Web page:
The Brick Phone: Coming to a City Near You

Fahrenheit Marketing
Fahrenheit Marketing in Design

The 80s were truly spectacular years for American pop culture. Madonna was still the edgiest thing around. The Star Wars universe hadn’t been visited by Hayden Christenson or Jar Jar Binks. Milli Vanilli was still considered a legitimate musical group.

The 80s were also the decade of the brick mobile phone. The brick phone was one of the first major mobile devices available to consumers. It made prominent appearances in shows such as Saved by the Bell and movies like Wall Street before being replaced by smaller devices and eventually smartphones.

But the brick phone isn’t dead—not quite. New York designer Brad Helmick is trying to resurrect the brick phone via the 1980s Brick Phone project on Indiegogo.com.

However, Helmick’s “brick phone” isn’t really a phone at all. It won’t be able to make or receive calls on its own but functions more like a stylish Bluetooth device that connects to your Android or iPhone. The brick phone will charge via a mini USB and gets up to 10 hours of battery life.

So what’s the appeal of the new brick phone?  Nostalgia mostly. And the desire to be more rad than the rest of your friends. Other than that it’s a bulky hunk of plastic that most people were glad to get rid of 20 years ago.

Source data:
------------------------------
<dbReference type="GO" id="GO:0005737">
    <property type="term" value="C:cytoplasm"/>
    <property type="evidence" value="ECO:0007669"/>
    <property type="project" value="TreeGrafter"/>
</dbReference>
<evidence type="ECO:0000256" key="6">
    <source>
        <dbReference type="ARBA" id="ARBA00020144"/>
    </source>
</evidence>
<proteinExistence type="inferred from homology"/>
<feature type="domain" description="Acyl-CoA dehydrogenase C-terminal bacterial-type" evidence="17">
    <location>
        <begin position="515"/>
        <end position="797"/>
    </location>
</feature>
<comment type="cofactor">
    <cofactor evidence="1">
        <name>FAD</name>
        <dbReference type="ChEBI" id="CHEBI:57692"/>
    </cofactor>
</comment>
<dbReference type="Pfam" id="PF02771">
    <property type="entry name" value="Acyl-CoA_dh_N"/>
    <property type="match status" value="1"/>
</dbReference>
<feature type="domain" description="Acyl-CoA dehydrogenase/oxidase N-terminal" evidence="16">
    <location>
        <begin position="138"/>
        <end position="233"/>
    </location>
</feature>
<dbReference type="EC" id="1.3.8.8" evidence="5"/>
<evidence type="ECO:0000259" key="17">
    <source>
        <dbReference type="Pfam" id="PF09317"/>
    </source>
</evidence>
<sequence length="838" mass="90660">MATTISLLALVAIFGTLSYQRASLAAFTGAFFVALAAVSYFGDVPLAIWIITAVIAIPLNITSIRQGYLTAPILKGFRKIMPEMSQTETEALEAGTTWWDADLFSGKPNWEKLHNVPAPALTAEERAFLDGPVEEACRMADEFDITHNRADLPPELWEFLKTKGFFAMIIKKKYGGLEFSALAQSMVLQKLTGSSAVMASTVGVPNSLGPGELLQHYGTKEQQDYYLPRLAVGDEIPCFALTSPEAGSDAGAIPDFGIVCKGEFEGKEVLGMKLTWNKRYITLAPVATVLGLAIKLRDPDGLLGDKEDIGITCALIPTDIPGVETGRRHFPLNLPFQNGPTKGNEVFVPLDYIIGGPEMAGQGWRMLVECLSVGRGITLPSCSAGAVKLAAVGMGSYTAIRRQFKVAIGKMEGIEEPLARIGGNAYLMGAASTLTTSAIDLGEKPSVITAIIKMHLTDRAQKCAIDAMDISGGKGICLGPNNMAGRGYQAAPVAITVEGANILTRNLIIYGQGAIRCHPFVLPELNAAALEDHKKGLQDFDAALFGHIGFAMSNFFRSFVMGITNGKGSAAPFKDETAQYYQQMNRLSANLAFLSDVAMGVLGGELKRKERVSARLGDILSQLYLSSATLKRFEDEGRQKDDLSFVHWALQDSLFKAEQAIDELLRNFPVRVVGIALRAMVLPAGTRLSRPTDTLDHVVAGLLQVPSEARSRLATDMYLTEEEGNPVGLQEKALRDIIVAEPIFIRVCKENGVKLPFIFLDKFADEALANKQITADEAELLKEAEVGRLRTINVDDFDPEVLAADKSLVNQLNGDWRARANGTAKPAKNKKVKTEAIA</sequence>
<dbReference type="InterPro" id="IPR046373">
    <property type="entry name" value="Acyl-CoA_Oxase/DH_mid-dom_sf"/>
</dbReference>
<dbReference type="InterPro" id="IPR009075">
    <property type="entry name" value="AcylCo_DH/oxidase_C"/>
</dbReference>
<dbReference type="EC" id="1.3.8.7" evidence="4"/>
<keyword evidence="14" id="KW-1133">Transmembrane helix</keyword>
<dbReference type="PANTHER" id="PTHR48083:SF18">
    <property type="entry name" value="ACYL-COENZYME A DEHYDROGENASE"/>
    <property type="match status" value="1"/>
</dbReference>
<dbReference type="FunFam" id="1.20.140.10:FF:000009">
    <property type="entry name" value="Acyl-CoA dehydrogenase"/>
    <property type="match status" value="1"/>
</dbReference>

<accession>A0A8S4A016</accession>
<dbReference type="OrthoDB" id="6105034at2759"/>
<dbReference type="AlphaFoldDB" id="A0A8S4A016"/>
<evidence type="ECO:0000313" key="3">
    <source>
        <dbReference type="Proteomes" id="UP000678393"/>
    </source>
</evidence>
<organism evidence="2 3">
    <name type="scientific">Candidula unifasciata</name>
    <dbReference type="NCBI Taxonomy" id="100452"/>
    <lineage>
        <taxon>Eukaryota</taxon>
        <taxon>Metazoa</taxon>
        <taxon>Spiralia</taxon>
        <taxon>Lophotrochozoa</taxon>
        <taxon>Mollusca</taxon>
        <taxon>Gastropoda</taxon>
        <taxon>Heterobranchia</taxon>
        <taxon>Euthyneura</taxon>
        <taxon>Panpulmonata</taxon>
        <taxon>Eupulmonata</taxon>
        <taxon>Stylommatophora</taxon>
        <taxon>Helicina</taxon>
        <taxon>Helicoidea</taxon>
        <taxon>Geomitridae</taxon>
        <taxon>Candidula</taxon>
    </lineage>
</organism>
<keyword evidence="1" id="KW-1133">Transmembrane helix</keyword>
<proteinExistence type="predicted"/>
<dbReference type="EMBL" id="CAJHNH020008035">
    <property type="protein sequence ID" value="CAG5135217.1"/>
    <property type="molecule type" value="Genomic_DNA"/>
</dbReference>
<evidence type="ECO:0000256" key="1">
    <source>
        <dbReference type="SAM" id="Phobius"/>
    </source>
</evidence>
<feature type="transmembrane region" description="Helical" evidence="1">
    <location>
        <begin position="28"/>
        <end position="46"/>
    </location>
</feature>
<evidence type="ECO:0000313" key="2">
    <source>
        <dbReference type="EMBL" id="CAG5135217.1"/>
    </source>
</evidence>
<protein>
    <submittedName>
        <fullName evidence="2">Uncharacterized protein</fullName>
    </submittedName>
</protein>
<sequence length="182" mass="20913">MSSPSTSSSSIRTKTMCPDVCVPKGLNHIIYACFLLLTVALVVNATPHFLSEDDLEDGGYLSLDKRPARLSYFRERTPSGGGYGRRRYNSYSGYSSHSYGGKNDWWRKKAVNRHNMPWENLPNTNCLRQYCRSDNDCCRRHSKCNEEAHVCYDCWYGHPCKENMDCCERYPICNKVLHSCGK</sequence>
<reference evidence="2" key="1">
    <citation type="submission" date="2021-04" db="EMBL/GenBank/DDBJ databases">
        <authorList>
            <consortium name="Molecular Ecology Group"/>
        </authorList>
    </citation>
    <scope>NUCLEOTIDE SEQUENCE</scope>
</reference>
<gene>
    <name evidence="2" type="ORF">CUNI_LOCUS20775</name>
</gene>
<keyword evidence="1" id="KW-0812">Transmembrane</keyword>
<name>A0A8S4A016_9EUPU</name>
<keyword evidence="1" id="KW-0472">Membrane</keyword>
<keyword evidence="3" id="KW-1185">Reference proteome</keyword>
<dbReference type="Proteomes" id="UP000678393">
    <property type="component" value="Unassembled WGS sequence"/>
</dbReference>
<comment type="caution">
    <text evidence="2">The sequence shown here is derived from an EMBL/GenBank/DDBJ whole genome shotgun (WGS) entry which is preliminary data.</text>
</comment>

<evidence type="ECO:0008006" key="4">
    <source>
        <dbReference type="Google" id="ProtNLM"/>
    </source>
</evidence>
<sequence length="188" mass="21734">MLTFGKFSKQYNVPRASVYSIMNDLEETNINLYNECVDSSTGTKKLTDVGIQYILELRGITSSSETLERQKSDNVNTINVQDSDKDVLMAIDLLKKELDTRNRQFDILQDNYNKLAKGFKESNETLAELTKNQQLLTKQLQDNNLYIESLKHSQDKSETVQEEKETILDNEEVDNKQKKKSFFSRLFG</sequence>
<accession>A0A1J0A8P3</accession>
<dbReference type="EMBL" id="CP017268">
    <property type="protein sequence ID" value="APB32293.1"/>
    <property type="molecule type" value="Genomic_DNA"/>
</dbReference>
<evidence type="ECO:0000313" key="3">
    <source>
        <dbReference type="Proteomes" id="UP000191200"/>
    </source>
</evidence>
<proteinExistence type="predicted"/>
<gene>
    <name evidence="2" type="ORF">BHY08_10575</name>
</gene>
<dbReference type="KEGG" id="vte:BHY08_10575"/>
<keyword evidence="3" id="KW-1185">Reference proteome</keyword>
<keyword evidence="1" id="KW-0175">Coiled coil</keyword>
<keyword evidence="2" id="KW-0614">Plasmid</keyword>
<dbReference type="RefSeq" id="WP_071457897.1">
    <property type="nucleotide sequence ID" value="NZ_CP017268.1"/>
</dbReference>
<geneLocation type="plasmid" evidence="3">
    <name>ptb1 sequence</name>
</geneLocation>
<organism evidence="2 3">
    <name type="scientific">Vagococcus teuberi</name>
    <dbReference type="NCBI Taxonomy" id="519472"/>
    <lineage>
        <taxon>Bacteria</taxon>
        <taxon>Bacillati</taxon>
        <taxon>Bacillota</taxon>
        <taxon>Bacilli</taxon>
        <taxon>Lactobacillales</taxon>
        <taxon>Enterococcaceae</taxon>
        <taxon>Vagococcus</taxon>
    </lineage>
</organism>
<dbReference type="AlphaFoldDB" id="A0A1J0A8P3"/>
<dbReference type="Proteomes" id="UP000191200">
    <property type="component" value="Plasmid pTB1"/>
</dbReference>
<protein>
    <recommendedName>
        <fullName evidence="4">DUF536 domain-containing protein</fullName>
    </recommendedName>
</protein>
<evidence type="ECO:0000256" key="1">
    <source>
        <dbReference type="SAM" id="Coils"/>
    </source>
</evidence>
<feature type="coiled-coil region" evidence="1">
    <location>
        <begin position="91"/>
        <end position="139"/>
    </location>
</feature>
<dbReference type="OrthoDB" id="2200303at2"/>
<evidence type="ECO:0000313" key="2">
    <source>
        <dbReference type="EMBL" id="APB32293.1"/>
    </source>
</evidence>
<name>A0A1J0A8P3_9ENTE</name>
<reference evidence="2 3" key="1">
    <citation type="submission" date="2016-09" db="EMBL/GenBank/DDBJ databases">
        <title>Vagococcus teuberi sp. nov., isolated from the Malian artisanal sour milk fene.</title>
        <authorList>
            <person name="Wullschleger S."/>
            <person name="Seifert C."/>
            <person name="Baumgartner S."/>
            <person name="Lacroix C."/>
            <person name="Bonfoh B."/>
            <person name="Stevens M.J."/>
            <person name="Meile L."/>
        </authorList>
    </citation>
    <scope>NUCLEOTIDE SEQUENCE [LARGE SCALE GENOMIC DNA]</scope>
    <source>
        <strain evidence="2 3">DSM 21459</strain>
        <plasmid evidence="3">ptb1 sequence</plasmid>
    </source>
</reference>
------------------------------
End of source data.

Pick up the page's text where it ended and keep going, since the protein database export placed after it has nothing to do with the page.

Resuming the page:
The brick phone isn’t the first bit of old technology to be resurrected for style purposes. Cassette tapes are coming back into vogue for a retro music experience. And a number of new musical groups have released 45s of their albums alongside iTunes recordings and CDs. At the same time, however, no one is really bothering to reboot Macintosh Pluses or floppy disk drives. Some things, it seems, are better left to the past.

If you’re curious about the new brick phone, or would like a brick phone of your own, you can find Helmick’s project on Indiegogo.com. If he receives enough funding he promises to ship out brick phones to anyone who donates $45 or more.

Here at Fahrenheit Marketing, we don’t plan on ordering any brick phones in the near future. At the same time, we can’t help but admire Helmick’s very original idea and can’t wait for brick phones to start popping up on the streets of Austin. In the meantime, we’ll keep developing stellar apps for the smart phones of our own decade. If you’d like to learn more about our mobile app development, contact Fahrenheit Marketing today.


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